Food safety advocates are launching one final effort to stop the FDA from approving genetically modified salmon. It would be the first laboratory-created animal approved as food in America. Until now, all FDA approved GM or GE foods have been plants like corn or soybeans. But with the final FDA hurdle approaching, GE salmon could be heading to your plate very soon.
"The biotechnology industry says it has genetically engineered a fish that grows at twice the normal rate, so it can get to market sooner and make more money, faster," the consumer safety advocate Food & Water Watch says of genetically engineered salmon, "But this dangerous lab experiment is all hype and full of downsides to consumers, salmon growers and the environment." The group also points out that at least 30 House members and 14 US Senators have written to the White House expressing their opposition to the addition of GE salmon into the nation's food supply.
Emphasizing one of many concerns about creating a genetically engineered salmon species on such a large, industrial and commercial scale, Food & Water Watch quotes Denise Hawkins, PhD from the US Fish & Wildlife Service. In a statement describing the FDA's lack of data on the subject, he writes, "Maybe they should watch Jurassic Park."
Read the full story at the Examiner>>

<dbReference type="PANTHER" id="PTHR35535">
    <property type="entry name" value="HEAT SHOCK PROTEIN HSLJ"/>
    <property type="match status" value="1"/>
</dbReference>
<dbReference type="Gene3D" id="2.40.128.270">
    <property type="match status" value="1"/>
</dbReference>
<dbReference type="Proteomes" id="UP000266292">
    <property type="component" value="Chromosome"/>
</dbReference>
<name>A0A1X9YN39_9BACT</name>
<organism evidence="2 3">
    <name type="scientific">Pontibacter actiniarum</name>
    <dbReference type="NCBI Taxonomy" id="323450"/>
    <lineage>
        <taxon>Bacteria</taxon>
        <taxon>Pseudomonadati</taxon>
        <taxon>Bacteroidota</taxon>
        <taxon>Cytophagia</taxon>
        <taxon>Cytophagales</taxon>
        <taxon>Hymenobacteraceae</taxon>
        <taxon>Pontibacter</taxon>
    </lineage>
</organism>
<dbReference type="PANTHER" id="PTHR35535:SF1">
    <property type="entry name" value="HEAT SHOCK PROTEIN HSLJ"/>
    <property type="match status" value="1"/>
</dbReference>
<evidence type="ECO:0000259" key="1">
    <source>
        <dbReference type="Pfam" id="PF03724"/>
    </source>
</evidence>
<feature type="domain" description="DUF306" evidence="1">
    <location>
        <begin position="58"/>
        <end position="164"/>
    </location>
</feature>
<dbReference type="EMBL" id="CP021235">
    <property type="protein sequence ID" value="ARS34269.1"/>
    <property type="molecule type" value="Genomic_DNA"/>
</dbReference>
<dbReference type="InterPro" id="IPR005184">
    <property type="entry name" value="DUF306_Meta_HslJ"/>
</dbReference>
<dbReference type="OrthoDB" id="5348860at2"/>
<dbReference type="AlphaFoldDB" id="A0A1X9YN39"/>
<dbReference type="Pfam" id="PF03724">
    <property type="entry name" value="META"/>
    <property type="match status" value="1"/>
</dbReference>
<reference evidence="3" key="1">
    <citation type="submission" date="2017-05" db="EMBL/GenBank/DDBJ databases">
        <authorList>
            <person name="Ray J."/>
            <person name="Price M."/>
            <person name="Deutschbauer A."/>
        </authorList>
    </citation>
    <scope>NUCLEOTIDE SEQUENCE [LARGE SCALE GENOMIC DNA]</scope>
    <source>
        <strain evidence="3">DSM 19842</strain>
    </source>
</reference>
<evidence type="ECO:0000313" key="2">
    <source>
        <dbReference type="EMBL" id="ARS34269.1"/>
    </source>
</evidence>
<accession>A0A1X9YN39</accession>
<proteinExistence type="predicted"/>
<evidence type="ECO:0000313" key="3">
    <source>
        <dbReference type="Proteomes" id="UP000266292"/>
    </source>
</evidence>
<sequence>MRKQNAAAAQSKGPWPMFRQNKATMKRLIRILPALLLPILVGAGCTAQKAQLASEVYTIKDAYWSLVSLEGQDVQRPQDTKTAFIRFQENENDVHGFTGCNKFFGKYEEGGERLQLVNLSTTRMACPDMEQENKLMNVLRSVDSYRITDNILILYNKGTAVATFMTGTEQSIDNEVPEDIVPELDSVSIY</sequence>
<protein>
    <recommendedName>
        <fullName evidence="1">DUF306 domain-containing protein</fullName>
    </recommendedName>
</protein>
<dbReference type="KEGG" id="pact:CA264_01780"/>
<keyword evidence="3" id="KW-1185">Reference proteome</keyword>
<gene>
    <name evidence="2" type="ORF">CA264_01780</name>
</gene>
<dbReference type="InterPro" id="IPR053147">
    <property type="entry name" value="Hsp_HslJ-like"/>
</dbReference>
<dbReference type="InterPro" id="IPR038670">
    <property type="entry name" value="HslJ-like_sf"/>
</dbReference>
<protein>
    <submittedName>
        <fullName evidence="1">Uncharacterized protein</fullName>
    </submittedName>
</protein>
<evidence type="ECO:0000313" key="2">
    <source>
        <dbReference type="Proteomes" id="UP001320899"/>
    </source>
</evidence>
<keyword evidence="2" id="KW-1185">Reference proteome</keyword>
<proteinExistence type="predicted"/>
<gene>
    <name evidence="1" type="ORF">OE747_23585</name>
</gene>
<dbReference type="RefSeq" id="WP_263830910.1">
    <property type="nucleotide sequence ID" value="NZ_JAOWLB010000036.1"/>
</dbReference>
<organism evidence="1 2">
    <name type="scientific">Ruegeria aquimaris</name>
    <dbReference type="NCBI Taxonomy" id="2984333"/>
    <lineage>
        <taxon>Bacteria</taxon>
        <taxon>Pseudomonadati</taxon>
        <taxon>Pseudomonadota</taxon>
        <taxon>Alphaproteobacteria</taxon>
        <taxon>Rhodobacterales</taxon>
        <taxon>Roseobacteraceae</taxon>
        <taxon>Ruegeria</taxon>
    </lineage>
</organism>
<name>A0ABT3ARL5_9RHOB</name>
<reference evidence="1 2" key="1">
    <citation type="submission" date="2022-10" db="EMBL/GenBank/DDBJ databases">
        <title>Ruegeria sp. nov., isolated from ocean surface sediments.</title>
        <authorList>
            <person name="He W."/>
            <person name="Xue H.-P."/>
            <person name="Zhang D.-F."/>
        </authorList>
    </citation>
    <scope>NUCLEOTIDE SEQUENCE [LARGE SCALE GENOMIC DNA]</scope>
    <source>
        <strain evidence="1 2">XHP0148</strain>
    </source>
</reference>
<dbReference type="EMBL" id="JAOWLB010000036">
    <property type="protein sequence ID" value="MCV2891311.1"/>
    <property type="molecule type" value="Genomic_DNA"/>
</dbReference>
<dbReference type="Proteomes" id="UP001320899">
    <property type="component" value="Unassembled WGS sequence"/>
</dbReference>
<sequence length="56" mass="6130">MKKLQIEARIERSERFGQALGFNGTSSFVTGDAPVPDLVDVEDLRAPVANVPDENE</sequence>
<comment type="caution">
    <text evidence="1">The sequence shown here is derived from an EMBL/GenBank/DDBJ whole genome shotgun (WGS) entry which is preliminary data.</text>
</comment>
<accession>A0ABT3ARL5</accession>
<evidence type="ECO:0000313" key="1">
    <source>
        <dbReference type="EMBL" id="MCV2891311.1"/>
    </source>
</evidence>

National Fisherman Live: 1/27/15
In this episode:
Assessment: Atlantic menhaden is not overfished
Bering Sea pollock fishery casts off
Dock to Dish opens Florida’s first CSF
Second wave of disaster funds for Alaska
Fisherman lands N.C.’s largest bluefin ever
The Alaska Seafood Marketing Institute is still seeking public review and comment on the Alaska Responsible Fisheries Management Conformance Criteria (Version 1.2, September 2011). The public review and comment period, which opened on Dec. 3, 2014, runs through Monday, Feb. 3.
NOAA, in consultation with the Department of the Interior, has appointed 10 new members to the Marine Protected Areas Federal Advisory Committee. The 20-member committee is composed of individuals with diverse backgrounds and experience who advise the departments of commerce and the interior on ways to strengthen and connect the nation's MPA programs. The new members join the 10 continuing members appointed in 2012.